The greasy film dries tacky. The tacky film is then rinsed by thoroughly spraying the treated surface with ordinary tap water until the film disappears and a glossy finish is achieved. It is believed, however, that a coating of the surface treatment solution remains on the surface being treated.
The paint of a vehicle finish which has been treated with the present surface treatment solution will effectively resist acid and alkaline pollution, hard water deposits, excessive heat and cold, harsh sunlight, detergent washing and salt water immersions. Then, to clean a surface treated coated car, simply spraying water through a hose will remove the surface dirt, and light rubbing with a cloth or sponge will remove dirt that accumulates during driving. The car can be rinsed with ordinary tap water and will dry spot free without the need of hand-drying.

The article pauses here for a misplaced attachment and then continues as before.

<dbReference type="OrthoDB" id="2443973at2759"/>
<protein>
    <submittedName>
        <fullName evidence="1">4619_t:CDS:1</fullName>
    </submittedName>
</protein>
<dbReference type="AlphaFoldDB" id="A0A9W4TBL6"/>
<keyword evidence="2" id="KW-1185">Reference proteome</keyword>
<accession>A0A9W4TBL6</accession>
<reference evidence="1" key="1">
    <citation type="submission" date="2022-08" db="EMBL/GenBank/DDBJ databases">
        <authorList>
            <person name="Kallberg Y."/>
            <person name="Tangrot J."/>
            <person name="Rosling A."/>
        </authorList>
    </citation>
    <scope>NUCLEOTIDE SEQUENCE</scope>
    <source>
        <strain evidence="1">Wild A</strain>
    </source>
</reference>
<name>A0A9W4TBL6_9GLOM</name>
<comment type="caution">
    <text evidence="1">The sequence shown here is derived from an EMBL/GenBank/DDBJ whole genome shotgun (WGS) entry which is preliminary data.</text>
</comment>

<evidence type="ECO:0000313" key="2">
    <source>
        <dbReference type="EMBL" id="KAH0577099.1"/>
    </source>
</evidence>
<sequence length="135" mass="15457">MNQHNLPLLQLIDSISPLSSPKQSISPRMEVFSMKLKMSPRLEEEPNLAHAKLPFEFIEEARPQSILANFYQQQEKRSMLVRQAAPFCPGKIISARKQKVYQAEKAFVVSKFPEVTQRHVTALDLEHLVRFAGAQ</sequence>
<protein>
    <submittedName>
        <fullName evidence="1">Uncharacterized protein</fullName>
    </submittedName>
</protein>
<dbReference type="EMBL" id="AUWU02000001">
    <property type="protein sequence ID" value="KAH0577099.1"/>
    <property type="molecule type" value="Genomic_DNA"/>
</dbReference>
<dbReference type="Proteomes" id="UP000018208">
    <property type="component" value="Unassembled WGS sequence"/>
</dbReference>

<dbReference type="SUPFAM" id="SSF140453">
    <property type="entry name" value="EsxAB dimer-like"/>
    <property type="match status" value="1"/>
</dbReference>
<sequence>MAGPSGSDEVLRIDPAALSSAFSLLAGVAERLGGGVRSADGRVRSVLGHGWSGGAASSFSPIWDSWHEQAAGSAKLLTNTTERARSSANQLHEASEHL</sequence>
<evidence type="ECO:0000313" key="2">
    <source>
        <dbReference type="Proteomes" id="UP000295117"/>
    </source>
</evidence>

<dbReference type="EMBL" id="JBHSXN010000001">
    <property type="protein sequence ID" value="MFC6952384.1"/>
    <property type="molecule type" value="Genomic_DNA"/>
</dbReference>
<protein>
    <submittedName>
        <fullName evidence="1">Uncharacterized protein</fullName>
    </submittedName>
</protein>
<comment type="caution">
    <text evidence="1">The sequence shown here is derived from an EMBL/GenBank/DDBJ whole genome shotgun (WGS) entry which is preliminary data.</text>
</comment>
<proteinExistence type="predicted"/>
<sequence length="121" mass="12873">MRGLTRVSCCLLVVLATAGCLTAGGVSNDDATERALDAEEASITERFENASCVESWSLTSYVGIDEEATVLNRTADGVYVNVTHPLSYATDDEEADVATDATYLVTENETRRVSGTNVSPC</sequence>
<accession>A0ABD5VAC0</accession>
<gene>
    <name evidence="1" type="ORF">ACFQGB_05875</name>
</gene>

While the surface treatment solution of present invention is particularly useful for applications to vehicles such as automobiles, it can also be effectively used in treating glass windows of buildings, such as commercial buildings and residences. Treating glass windows can be particularly beneficial because the treated glass sheds dirt and spots and dramatically reduces cleaning and maintenance. Prior to applying the surface treatment solution to a window glass, the glass surface should preferably be clean and dry. Then a small amount of the solution is rubbed onto the glass using firm, back and forth directional movements. Typically these movements are in a horizontal direction but any direction will suffice. The treated surface should appear greasy but not gummy. The surface is then allowed to dry for a period of about ten or more minutes until a tacky film forms. Although not required, it is preferred to again apply the solution to the window glass using a motion substantially perpendicular to the first movements. Assuming the first movements to be in a horizontal direction, these second movements would be in the vertical direction. The surface is again allowed to dry for a period of about ten minutes or more until the surface has a tacky film thereon.